While many of their peers enjoyed Spring Break with vacations and other fun distractions, student groups from two organizations at the University of North Georgia (UNG) used their time off to work on volunteer projects.
"Opportunities like this are related to a cornerstone of UNG's mission — community engagement," said Dr. Mary Carney, director for UNG's Center for Teaching, Learning and Leadership. "During these trips and service-learning opportunities, our students can learn about the economic realities of housing markets, the management of a worksite, the subtleties of interpersonal communication on the job, and our shared humanity in a diverse world."
One student group traveled to Vero Beach, Fla., where they assisted Habitat for Humanity in building a house. For more than five years, a UNG Habitat for Humanity group has traveled to assist in a home-building project during Spring Break.
"Habitat for Humanity is one of the most active clubs on the Oconee Campus," said Greg Brannon, president of Habitat for Humanity's UNG-Oconee Campus chapter. "Once the money has been raised for a trip, students select where to go; on the inaugural trip, the club went to New Orleans after Hurricane Katrina. It's great to see students leave here with a purpose and come back so energized after they have helped others."
Brannon said he wanted to participate this year because of hearing many good things about last year's trip, including the joy students saw in the people and families they were helping.
"I decided that for my Spring Break this year, I would like to make a life-changing impact," Brannon said. "We are already planning more trips for May. Our sponsor for the Vero Beach trip, Indian River Habitat for Humanity, said that we did such a great job they may offer us a lower charge if we can come back, but we aren't sure yet where our next destination will be."
The Baptist College Ministry (BCM) at the Dahlonega Campus sent four groups of UNG students out during Spring Break to help others; this is an annual initiative for the organization, and the groups travel to different places each year. This year, the BCM groups traveled to New Jersey, New York, N.Y., Portland, Ore., Houston, Texas, and an Atlanta neighborhood called Pittsburgh, where they assisted with meal and clothing donations and ministered to the homeless.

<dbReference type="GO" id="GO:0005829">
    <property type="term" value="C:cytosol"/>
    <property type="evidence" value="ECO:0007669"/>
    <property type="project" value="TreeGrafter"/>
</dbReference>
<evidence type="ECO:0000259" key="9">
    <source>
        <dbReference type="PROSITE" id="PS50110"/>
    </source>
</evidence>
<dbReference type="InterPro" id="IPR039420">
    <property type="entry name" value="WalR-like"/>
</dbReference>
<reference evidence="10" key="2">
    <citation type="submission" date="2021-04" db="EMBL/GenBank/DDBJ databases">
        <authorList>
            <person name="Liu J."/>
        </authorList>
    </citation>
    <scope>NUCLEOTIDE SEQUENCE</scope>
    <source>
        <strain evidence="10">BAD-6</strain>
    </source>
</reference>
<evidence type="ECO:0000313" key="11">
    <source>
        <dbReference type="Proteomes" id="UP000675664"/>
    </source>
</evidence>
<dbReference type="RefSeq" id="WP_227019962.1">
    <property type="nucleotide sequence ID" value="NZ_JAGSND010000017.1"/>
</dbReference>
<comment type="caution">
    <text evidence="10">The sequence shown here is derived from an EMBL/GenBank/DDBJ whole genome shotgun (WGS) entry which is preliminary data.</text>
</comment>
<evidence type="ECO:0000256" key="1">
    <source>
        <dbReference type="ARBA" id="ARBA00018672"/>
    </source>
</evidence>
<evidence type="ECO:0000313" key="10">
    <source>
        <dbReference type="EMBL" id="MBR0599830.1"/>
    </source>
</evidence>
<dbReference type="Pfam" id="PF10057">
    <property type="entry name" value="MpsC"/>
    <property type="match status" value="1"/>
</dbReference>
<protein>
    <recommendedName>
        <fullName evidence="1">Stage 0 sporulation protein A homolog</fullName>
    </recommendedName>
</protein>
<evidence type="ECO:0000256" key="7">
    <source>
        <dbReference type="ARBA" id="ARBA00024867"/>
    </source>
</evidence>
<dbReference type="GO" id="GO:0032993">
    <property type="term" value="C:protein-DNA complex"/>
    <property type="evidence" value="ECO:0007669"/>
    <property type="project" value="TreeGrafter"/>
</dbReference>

"Going into this trip, I had to change my mindset a bit to remind myself that it was going to be a mission trip, because in our own home state you don't think you can reach out in the same way that you could in an underdeveloped country," said Brian Reddick, a student who went on the Pittsburgh trip. "But when we got to Pittsburgh and saw so much poverty there, my first reaction was that this does feel like a different country. I didn't realize there could be mission fields in our backyard."
The group also traveled to Toccoa, Ga., to help with landscaping projects.
The New York/New Jersey team consisted of 16 students who focused on Hurricane Sandy disaster relief by helping residents clean out and rebuild their homes. The Portland team of five students worked with a campus organization at Portland State University and participated in a homeless outreach program called Nightstrike. The Houston team of six students worked with mission centers to provide homeless and children's ministry.
"Each trip had a different theme, but they all had the same purpose — to use our Spring Break in many different communities to serve others," said Sarah Hafner, president of BCM's UNG chapter in Dahlonega. "This year we were focused on helping the homeless, and we were excited to have opportunities to give to those who are less fortunate."
UNG is one of only two public universities in Georgia that has earned the Community Engagement Classification from The Carnegie Foundation for the Advancement of Teaching, marking its commitment to the north Georgia region and its global partners.